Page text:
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General Nutrition and Diet Facts

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Dietary Sodium

 

It is also called as: Salt
Table salt is made up of the elements sodium and chlorine - the technical name for salt is sodium chloride.
Your body needs some sodium to work properly. It helps with the function of nerves and muscles. It also helps to keep the right balance of fluids in your body. Your kidneys control how much sodium is in your body. If you have too much and your kidneys can't get rid it, sodium builds up in your blood. This can lead to high blood pressure. High blood pressure can lead to other health problems.
A key to healthy eating is choosing foods lower in salt and sodium.

The current recommendation is to consume less than 2.4 grams (2,400 milligrams[mg] ) of sodium a day. That equals 6 grams (about 1 teaspoon) of table salt a day. The 6 grams include ALL salt and sodium consumed, including that used in cooking and at the table. For someone with high blood pressure, the doctor may advise eating less salt and sodium, as recent research has shown that people consuming diets of 1,500 mg of sodium had even better blood pressure lowering benefits. These lower-sodium diets also can keep blood pressure from rising and help blood pressure medicines work better.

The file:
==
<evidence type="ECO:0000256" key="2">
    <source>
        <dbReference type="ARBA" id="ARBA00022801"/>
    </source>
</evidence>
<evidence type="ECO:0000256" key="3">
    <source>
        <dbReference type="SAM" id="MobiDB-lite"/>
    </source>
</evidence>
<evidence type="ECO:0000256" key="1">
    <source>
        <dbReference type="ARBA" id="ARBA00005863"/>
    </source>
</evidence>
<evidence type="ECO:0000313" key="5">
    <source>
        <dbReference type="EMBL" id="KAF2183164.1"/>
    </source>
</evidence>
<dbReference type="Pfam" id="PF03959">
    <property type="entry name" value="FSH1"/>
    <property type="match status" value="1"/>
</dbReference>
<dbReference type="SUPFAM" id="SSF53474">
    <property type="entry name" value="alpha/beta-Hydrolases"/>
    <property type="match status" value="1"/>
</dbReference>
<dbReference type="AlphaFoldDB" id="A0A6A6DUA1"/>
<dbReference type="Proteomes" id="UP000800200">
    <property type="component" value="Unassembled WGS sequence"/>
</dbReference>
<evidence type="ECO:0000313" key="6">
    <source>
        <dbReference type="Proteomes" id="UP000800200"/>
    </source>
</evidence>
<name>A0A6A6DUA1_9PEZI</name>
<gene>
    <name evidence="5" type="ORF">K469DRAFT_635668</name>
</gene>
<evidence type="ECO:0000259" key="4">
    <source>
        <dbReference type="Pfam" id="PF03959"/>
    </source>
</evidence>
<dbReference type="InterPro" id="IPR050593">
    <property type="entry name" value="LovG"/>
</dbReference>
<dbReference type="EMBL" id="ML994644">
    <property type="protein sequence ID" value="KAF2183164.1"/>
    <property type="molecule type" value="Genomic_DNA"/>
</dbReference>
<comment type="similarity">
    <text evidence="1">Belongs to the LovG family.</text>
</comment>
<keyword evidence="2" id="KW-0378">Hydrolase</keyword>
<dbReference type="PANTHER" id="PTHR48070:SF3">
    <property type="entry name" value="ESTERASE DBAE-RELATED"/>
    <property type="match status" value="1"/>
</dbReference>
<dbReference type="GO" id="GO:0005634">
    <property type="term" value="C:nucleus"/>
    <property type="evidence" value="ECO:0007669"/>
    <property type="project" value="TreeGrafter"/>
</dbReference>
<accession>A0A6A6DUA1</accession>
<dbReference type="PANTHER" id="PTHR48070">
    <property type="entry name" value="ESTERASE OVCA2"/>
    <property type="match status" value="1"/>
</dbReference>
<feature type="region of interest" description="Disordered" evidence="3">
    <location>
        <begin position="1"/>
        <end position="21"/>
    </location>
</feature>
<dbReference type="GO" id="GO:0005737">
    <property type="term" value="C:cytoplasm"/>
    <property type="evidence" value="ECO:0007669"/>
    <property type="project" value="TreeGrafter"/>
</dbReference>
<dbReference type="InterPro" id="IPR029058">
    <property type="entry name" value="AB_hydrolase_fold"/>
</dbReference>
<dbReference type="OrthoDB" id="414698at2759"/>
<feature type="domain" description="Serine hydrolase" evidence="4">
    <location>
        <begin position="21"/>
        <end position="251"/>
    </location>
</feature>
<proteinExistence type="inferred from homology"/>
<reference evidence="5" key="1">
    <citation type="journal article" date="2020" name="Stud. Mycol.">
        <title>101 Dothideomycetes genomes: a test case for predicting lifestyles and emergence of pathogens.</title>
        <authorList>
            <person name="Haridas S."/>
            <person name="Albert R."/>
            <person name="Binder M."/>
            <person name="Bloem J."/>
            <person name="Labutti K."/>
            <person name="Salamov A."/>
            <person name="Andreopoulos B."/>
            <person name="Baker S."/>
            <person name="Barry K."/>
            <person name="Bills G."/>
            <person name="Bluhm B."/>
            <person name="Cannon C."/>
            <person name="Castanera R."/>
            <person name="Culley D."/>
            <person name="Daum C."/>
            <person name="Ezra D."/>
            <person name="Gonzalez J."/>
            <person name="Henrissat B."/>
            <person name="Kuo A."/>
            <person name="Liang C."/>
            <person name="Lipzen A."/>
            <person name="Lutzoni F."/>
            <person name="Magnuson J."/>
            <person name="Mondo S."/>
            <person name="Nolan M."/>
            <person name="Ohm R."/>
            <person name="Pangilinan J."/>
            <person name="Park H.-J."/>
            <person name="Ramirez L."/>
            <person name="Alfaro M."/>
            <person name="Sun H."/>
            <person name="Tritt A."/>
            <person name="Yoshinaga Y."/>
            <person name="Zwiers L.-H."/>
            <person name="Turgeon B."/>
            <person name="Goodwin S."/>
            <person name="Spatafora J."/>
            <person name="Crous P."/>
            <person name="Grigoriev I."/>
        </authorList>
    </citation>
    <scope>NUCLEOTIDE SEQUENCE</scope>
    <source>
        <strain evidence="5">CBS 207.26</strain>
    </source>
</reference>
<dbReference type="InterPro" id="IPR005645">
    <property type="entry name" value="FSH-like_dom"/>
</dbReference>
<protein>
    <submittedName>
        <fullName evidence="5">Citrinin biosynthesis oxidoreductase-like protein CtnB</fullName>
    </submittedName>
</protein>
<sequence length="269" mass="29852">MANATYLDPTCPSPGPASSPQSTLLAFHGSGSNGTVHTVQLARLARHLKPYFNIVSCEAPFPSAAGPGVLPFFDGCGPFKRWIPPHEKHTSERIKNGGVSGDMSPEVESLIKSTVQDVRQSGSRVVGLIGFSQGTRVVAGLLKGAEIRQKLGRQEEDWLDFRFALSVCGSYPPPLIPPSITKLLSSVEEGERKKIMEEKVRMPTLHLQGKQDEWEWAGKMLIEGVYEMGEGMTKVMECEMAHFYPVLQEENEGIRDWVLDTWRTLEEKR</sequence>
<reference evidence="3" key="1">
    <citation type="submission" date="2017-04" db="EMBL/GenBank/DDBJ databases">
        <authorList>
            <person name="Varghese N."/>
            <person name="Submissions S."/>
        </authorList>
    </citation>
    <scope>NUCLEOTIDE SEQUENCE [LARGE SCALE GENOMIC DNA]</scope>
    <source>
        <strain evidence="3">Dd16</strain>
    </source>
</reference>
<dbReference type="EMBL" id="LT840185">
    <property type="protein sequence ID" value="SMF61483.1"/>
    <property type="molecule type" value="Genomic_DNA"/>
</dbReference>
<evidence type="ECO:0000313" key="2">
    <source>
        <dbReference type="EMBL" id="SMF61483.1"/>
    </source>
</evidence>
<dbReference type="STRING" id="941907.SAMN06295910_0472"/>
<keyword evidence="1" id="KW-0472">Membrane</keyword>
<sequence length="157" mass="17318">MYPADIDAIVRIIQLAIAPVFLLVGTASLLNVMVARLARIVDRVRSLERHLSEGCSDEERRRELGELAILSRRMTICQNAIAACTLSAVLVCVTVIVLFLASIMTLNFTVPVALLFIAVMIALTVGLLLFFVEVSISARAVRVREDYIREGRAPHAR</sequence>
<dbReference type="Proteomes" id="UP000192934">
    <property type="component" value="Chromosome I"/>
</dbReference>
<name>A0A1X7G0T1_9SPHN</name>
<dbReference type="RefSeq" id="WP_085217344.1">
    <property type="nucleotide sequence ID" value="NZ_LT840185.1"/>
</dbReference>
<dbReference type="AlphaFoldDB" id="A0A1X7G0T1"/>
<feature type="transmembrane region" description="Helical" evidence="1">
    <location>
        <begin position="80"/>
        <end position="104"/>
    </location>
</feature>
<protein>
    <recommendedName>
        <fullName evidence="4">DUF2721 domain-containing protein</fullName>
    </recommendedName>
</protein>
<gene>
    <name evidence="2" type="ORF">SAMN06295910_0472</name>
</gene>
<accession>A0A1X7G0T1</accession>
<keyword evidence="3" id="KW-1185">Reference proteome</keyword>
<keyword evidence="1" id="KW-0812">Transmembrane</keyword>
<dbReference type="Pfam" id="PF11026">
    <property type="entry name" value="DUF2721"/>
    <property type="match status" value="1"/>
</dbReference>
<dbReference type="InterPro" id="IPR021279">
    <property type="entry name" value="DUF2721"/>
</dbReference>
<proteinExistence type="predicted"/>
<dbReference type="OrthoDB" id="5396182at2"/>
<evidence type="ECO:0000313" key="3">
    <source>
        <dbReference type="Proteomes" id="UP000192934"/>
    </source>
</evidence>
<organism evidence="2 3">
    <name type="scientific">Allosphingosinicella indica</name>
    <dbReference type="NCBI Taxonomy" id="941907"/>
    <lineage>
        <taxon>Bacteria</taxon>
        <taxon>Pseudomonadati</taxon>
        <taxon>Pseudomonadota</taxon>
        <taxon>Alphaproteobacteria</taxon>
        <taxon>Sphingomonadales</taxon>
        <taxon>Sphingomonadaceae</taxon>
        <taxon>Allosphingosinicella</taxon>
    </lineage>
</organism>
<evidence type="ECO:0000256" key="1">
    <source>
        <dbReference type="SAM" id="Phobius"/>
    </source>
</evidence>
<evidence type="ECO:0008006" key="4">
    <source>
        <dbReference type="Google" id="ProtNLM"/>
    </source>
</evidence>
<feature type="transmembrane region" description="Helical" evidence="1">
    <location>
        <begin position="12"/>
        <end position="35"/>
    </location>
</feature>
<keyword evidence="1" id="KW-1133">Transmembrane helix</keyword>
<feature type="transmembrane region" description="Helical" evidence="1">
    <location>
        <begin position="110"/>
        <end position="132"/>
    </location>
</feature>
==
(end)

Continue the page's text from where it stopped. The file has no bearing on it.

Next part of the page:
Tips for Reducing Sodium in Your Diet

Buy fresh, plain frozen, or canned "with no salt added" vegetables.
Use fresh poultry, fish, and lean meat, rather than canned or processed types.
Use herbs, spices, and salt-free seasoning blends in cooking and at the table.
Cook rice, pasta, and hot cereals without salt. Cut back on instant or flavored rice, pasta, and cereal mixes, which usually have added salt.
Choose "convenience" foods that are lower in sodium. Cut back on frozen dinners, pizza, packaged mixes, canned soups or broths, and salad dressings these often have a lot of sodium.
Rinse canned foods, such as tuna, to remove some sodium.
When available, buy low- or reduced-sodium, or no-salt-added versions of foods.
Choose ready-to-eat breakfast cereals that are lower in sodium.

 


 
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All health care decisions should only be made with consultation from your physician.

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